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Is there a way to hide ONLY .app file extension? I know that you can enable or disable the visibility of file extensions in Finder but I'm interested in avoiding .app file extensions from showing up. I hate the redundancy of seeing that the files in my Applications folder are Applications.

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4 Answers 4

Go into finder. click on preferences. go to the advanced tab. uncheck show all filename extension. restart--

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read the title more carefully please. –  XAleXOwnZX Jun 15 '12 at 22:11
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This will not work to suppress some but not all extensions. If you can edit it to explain how to do that more subtle action, you'll likely get more votes. As it stands, you might just delete your answer if you misread the question. –  bmike Nov 5 '12 at 15:42
    
That is quite possibly the friendliest moderator comment I've ever seen –  Steven Lu Feb 9 '13 at 19:40
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The "Show all filename extensions" option overrides the "Hide extension" option in Get Info. This means that there are a few possible solutions one could try to find in order to hide ".app" extensions while showing the rest:

  1. Find a way to exclude certain extensions from "Show all filename extensions".
  2. Find a way to hide extensions, other than the "Hide extension" option, that it is not affected by the "Show all filename extensions" option.
  3. Find a way to override the "Hide extension" option, other than the "Show all filename extensions" option, that can be configured to include or exclude items based on their extensions, or perhaps even by their location (e.g. exclude the Applications folder).

To the best of my knowledge, none of these are possible, but I would be happy to be proven wrong about that.

Possible Workaround

The easiest workaround I can think of is to leave "Show all filename extensions" unchecked and to manually set other files to explicitly show their extensions, which can be done very easily with Automator and the SetFile command.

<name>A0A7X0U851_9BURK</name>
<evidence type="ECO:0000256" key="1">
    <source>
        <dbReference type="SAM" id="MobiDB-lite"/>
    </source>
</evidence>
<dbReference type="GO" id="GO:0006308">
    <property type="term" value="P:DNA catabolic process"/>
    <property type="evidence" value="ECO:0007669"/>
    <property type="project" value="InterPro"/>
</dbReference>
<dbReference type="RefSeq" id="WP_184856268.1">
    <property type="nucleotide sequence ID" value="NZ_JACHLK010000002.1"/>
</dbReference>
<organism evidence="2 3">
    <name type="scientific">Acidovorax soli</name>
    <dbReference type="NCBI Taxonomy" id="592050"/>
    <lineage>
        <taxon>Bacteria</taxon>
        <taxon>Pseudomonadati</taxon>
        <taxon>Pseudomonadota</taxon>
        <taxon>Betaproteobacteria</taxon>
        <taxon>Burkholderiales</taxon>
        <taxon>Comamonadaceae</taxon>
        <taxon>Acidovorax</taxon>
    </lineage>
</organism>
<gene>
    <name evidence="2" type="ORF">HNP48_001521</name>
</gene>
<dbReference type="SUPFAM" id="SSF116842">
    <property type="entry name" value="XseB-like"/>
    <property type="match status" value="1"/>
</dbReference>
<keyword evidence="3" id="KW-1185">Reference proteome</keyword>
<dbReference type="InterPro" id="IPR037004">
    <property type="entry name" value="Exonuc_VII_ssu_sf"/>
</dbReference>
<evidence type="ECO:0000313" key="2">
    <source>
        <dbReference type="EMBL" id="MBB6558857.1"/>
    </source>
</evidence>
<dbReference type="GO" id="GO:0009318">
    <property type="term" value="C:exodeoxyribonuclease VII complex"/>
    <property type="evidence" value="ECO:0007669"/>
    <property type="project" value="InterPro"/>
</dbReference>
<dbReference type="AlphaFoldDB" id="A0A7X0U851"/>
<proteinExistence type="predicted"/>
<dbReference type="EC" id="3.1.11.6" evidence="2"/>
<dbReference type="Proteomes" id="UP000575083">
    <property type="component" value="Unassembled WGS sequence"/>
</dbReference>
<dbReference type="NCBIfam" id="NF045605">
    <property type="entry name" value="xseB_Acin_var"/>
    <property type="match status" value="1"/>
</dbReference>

You can set this up as either a service or an application. In both cases, it can be used on both files and folders, and will also process the contents of subfolders.

To set this up in Automator, add a "Run Shell Script" action, set "Pass input" to "as arguments" and set the script to this:

(Note: You have to install Xcode to get the SetFile command.)

for f in "$@"
do
    find "$f" -name "*.*" -exec SetFile -a e {} \;
done

If you set this up as a service, be sure to change "Service receives selected" to "files or folders".

You could also look into using this as a folder action. As files are added to a folder, the script will automatically set their extensions to be shown. For example, it could be useful to attach such a folder action to Downloads, Documents and the Desktop, or any other folder which frequently receives files with "Hide extension" checked.

Hopefully, setting this up as a service would make it so trivial to use that you wouldn't even need to worry about batch-processing an entire volume (which could take awhile). Rather, you could simply use it as needed whenever you come across files or folders of files with hidden extensions.

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This AppleScript will hide the extension of apps (everything with a ".app" extension) directly in the Applications folder (however, it doesn't work on apps in subfolders).

I made this a Community Wiki answer so if anyone can edit this script to improve it, please do so!

 tell application "Finder" to set files_ to every item in (path to applications folder) whose name ends with "app"
 repeat with file_ in files_
    tell application "Finder"
        try
            set extension hidden of file_ to true
        on error e
            display dialog e buttons {"OK"} default button 1
        end try
    end tell
end repeat
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Nice try, but not working D: –  XAleXOwnZX Sep 6 '11 at 20:26
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Right Click (ctrl-click) on the application & click get info, then tick the Hide Extension check box.

PS You can open multiple get info panes by selecting multiple applications & right clicking on get info

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The option is frayed out unless i got 1 by 1 through all of my 180 apps –  XAleXOwnZX Jul 26 '11 at 3:16
    
press the little lock on the bottom right corner of the panel –  Samantha Catania Jul 26 '11 at 4:25
    
there is none, it says "i have mixed permissions" –  XAleXOwnZX Jul 27 '11 at 14:51
    
mixed?! never came across that. You sure it's not custom access? –  Samantha Catania Jul 27 '11 at 15:00
1  
Alex, you are having problems with permissions because root owns all the default applications. One way around this is to chown the entire Applications folder to your account (e.g., "alex:staff"), then make the changes. After which, you could use chown again, but running "Repair Permissions" in Disk Utility will be a better solution as it will fix them all for you, setting the default apps back to how they were, and leaving your personally installed programs untouched. –  cksum Sep 6 '11 at 20:03
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